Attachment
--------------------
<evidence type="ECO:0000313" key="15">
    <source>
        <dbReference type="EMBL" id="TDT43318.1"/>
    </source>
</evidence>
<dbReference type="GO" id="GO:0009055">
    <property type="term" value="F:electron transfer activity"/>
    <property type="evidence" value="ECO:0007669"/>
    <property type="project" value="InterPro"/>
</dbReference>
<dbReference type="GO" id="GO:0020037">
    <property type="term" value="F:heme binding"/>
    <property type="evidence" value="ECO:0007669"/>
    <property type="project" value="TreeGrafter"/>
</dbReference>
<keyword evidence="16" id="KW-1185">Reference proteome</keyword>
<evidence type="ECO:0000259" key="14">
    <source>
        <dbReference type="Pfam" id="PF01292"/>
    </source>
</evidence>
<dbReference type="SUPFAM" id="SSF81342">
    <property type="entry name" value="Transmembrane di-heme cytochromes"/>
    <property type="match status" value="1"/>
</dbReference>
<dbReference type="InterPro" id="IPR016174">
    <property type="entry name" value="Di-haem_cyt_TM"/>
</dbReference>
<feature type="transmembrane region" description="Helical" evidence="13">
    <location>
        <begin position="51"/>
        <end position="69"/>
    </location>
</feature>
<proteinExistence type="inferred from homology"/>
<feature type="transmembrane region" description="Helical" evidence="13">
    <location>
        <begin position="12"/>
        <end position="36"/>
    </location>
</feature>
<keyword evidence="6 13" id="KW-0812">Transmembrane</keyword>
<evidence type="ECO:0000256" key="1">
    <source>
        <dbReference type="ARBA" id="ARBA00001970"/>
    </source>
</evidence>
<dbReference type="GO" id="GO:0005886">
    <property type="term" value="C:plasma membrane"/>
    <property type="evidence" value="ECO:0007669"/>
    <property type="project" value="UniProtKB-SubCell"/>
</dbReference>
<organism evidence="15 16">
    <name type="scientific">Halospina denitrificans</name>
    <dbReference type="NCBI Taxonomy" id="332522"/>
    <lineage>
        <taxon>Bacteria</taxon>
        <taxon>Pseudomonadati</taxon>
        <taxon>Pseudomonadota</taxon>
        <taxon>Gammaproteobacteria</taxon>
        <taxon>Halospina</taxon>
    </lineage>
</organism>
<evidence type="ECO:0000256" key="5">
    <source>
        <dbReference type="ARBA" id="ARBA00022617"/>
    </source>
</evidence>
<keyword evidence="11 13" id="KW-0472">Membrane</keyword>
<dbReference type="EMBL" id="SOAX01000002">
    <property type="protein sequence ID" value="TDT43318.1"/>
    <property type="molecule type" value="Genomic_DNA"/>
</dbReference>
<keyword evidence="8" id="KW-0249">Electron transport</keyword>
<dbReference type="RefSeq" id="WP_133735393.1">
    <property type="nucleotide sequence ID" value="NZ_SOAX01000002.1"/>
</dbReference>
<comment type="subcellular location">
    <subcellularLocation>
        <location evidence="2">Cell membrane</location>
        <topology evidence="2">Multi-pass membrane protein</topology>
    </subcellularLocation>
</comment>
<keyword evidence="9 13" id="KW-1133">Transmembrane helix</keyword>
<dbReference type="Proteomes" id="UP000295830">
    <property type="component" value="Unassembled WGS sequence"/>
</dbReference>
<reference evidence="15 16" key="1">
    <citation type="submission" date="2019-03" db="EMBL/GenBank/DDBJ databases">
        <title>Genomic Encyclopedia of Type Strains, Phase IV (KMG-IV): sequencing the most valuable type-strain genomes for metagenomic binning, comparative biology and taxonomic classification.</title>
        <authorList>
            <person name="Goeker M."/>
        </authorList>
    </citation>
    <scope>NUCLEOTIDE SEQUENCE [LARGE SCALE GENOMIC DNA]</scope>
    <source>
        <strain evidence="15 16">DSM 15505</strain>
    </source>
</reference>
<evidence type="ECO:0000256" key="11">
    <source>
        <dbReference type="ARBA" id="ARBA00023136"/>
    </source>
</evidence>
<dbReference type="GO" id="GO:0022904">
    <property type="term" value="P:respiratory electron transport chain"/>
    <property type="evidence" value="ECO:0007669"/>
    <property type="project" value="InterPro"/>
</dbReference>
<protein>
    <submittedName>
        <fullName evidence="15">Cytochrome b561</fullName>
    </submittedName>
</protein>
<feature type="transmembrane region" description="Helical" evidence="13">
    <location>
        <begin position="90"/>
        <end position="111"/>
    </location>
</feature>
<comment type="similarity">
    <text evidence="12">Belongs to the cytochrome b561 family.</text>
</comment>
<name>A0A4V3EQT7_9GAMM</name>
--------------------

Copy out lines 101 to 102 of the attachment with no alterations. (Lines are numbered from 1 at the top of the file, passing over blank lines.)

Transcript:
    <source>
        <dbReference type="ARBA" id="ARBA00023136"/>